Reconstruction: A Very Short Introduction (eBook)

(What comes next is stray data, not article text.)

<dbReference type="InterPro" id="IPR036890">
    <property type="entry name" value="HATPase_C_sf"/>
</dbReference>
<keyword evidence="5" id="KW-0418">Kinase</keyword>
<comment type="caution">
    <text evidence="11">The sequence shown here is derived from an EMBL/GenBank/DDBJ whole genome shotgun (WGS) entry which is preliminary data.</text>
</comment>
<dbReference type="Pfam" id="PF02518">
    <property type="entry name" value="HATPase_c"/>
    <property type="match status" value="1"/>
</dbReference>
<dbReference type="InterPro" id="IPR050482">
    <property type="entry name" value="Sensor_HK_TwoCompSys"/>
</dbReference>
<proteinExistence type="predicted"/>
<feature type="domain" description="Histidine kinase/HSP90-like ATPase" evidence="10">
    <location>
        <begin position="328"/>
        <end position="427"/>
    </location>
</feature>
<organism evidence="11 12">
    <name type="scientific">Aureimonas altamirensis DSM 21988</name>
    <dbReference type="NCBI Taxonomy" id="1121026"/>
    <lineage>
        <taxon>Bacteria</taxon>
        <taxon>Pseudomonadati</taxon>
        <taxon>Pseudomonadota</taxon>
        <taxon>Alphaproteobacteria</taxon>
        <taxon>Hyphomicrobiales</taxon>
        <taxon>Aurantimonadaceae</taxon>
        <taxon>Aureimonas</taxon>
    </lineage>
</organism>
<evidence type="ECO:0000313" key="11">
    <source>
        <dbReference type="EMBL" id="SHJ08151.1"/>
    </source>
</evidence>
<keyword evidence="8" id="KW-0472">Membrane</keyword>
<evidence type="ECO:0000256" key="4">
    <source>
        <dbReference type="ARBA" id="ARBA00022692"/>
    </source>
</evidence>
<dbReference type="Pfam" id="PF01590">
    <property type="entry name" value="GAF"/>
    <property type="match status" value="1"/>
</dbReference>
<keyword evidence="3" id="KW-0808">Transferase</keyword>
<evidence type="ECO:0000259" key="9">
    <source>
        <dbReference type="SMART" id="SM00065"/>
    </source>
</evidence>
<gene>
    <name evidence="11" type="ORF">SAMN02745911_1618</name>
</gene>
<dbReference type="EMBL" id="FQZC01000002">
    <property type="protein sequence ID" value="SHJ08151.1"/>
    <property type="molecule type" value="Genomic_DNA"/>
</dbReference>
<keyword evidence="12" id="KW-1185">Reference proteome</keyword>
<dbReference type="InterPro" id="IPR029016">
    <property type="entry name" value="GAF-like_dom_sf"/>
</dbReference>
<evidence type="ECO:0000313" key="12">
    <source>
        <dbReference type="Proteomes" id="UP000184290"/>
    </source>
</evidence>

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The era known as Reconstruction is one of the unhappiest times in American history. It succeeded in reuniting the nation politically after the Civil War but in little else. Among its chief failures was the inability to chart a progressive course for race relations after the abolition of slavery and rise of Jim Crow. Reconstruction also struggled to successfully manage the Southern resistance towards a Northern, free-labor pattern. But the failures cannot obscure a number of notable accomplishments, with decisive long-term consequences for American life: the 14th and 15th Amendments to the Constitution, the election of the first African American representatives to the US Congress, and the avoidance of any renewed outbreak of civil war. Reconstruction suffered from poor leadership and uncertainty of direction, but it also laid the groundwork for renewed struggles for racial equality during the Civil Rights Movement. This Very Short Introduction delves into the constitutional, political, and social issues behind Reconstruction to provide a lucid and original account of a historical moment that left an indelible mark on American social fabric. Award-winning historian Allen C. Guelzo depicts Reconstruction as a "e;bourgeois revolution"e; -- as the attempted extension of the free-labor ideology embodied by Lincoln and the Republican Party to what was perceived as a Southern region gone astray from the Founders' intention in the pursuit of Romantic aristocracy. ABOUT THE SERIES:The Very Short Introductions series from Oxford University Press contains hundreds of titles in almost every subject area. These pocket-sized books are the perfect way to get ahead in a new subject quickly. Our expert authors combine facts, analysis, perspective, new ideas, and enthusiasm to make interesting and challenging topics highly readable.